5. Maneze D, Dennis S, Chen H, Taggart J, Vagholkar S, Bunker J et al. Multidisciplinary care: experience of patients with complex needs. Australian Journal of Primary Health 2014;20(1):20–6.

6. Arend J, Tsang-Quinn J, Levine C, Thomas D. The patientcentered medical home: history, components, and review of the evidence. Mount Sinai Journal of Medicine. 2012;79(4):433–50. http://dx.doi.org/10.1002/msj.21326. PMid:22786733.

7. Sinsky CA. The patient-centered medical home neighbor: a primary care physician’s view. Annals of Internal Medicine 2011;154(1):61–2. http://dx.doi.org/10.7326/0003-4819-154-1-201101040-00010. PMid:21200041.

8. Yee JHF. The patient-centered medical home neighbor: a subspecialty physician’s view. Annals of Internal Medicine 2011;154(1):63–4. http://dx.doi.org/10.7326/0003-4819-154-1-201101040-00011. PMid:21200042.

9. Liyanage H, Correa A, Liaw ST, Kuziemsky C, Terry AL and de Lusignan S. Does informatics enable or Inhibit the delivery of patient-centred, coordinated, and quality-assured care: a Delphi study. A contribution of the IMIA Primary Health Care Informatics Working Group. Yearbook of Medical Informatics International Medical Informatics Association 2015;10(1):22–9.

10. Liaw S, Taggart J, Dennis S and Yeo A. “Data quality and fitness for purpose of routinely collected data – a case study from an electronic Practice-Based Research Network (ePBRN)”, American Medical Informatics Association Annual Symposium, Washington DC: Springer Verlag, 2011.

11. Liaw S, Chen H, Maneze D, Taggart J, Dennis S, Vagholkar S et al. Health reform: is current electronic information fit for purpose? Emergency Medicine Australasia 2011;24(1): 57–63. http://dx.doi.org/10.1111/j.1742-6723.2011.01486.x. PMid:22313561.

12. Liyanage H, Liaw S, Kuziemsky C, de Lusignan S. Ontologies to improve chronic disease management research and quality improvement studies – a conceptual framework. In: Aronsky D and Leong S. (Editors) Medinfo 2013, Copenhagen: Elsevier Press, 2013.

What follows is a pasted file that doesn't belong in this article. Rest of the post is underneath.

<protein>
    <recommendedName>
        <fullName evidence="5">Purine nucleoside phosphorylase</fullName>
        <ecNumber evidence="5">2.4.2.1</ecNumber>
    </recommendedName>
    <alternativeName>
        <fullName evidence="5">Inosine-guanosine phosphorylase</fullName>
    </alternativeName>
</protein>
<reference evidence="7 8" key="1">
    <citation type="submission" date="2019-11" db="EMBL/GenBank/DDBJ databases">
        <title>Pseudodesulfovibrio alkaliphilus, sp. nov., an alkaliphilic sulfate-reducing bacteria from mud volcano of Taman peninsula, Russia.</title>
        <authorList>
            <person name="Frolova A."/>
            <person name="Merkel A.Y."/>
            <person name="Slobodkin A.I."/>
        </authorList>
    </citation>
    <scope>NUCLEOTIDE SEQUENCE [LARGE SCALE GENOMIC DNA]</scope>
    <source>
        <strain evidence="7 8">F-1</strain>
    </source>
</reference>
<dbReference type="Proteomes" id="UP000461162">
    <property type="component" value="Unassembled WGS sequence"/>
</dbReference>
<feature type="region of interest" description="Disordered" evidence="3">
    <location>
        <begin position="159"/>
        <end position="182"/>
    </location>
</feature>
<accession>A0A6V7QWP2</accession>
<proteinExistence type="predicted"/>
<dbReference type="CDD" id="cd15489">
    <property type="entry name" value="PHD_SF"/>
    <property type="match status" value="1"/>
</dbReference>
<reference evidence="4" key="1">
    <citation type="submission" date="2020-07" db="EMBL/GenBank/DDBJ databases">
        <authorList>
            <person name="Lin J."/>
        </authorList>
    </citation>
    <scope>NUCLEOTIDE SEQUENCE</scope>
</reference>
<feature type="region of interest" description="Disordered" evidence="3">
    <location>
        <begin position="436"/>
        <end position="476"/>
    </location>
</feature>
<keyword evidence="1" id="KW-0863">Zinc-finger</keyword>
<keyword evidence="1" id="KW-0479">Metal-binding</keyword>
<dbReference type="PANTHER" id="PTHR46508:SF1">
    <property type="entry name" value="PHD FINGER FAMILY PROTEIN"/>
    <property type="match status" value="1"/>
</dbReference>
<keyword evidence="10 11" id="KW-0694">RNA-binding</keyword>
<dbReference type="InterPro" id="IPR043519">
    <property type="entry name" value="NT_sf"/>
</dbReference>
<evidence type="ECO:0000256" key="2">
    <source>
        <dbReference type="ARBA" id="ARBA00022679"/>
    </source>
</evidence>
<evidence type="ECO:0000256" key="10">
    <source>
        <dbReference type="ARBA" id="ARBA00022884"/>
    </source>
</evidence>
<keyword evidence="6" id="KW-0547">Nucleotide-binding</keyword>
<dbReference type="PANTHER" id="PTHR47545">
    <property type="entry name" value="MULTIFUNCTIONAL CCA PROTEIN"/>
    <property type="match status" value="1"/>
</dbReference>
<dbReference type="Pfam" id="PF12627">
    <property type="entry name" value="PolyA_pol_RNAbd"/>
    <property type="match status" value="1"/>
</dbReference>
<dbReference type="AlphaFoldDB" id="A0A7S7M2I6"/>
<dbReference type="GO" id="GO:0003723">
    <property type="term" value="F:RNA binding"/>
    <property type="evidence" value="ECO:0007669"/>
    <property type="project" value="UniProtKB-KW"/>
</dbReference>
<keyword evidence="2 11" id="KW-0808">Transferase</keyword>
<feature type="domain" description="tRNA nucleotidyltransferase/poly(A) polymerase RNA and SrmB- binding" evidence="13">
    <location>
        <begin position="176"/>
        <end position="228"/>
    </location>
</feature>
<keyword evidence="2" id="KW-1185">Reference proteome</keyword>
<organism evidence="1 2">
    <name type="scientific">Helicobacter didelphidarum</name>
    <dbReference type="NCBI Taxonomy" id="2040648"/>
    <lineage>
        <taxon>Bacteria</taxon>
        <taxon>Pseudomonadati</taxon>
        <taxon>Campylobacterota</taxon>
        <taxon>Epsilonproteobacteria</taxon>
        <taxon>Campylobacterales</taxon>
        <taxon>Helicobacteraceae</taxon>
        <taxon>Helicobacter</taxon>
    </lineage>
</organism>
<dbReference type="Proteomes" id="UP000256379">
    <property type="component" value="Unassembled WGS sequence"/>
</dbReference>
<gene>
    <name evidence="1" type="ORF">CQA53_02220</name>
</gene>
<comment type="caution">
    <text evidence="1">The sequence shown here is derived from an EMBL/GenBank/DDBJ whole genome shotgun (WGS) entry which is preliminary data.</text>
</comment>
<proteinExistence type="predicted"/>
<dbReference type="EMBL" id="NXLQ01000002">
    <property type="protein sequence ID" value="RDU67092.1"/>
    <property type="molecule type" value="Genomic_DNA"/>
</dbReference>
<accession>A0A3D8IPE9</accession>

13. Liaw S, Rahimi A, Ray P, Taggart J, Dennis S, de Lusignan S et al. Towards an ontology for data quality in integrated chronic disease: a realist review of the literature. International Journal of Medical Informatics 2013;82(1):10–24. http://dx.doi.org/10.1016/j.ijmedinf.2012.10.001. PMid:23122633.

14. Liaw S, Taggart J, Yu H and de Lusignan S. Data extraction from electronic health records – existing tools may be unreliable and potentially unsafe. Australian Family Physician 2013;42(11):820–3. PMid:24217107.

15. Halamka J, Overhage J, Ricciardi L, Rishel W, Shirky C and Diamond C. Exchanging health information: local distribution, national coordination. Health Affairs (Millwood) 2005;24(5):1170–9. http://dx.doi.org/10.1377/hlthaff.24.5.1170. PMid:16162560.

16. Levesque J, Harris M, Russell G. Patient-centred access to health care: conceptualising access at the interface of health systems and populations. International Journal for Equity in Health 2013;12(18). http://dx.doi.org/10.1186/1475-9276-12-18

17. Schattner P, Barker F and de Lusignan S. Minimally disruptive medicine is needed for patients with multimorbidity: time to develop computerised medical record systems to meet this requirement. Journal of Innovation in Health Informatics 2015;22(1):250–4. http://dx.doi.org/10.14236/jhi.v22i1.136 PMid:25924558.

18. Barr V, Robinson S, Marin-Link B, Underhill L, Dotts A, Ravensdale D, et al. The Expanded Chronic Care Model: An Integration of Concepts and Strategies from Population Health Promotion and the Chronic Care Model. Healthcare Quarterly. 2003;7(1):73-82.

19. Liaw S-T, Taggart J, Yu H, Lusignan Sd, Kuziemsky C and Hayen A. Integrating electronic health record information to support integrated care: practical application of ontologies to improve the accuracy of diabetes disease registers. Journal of Biomedical Informatics. 2014; 52(0):364–72. http://dx.doi.org/10.1016/j.jbi.2014.07.016. PMid:25089026.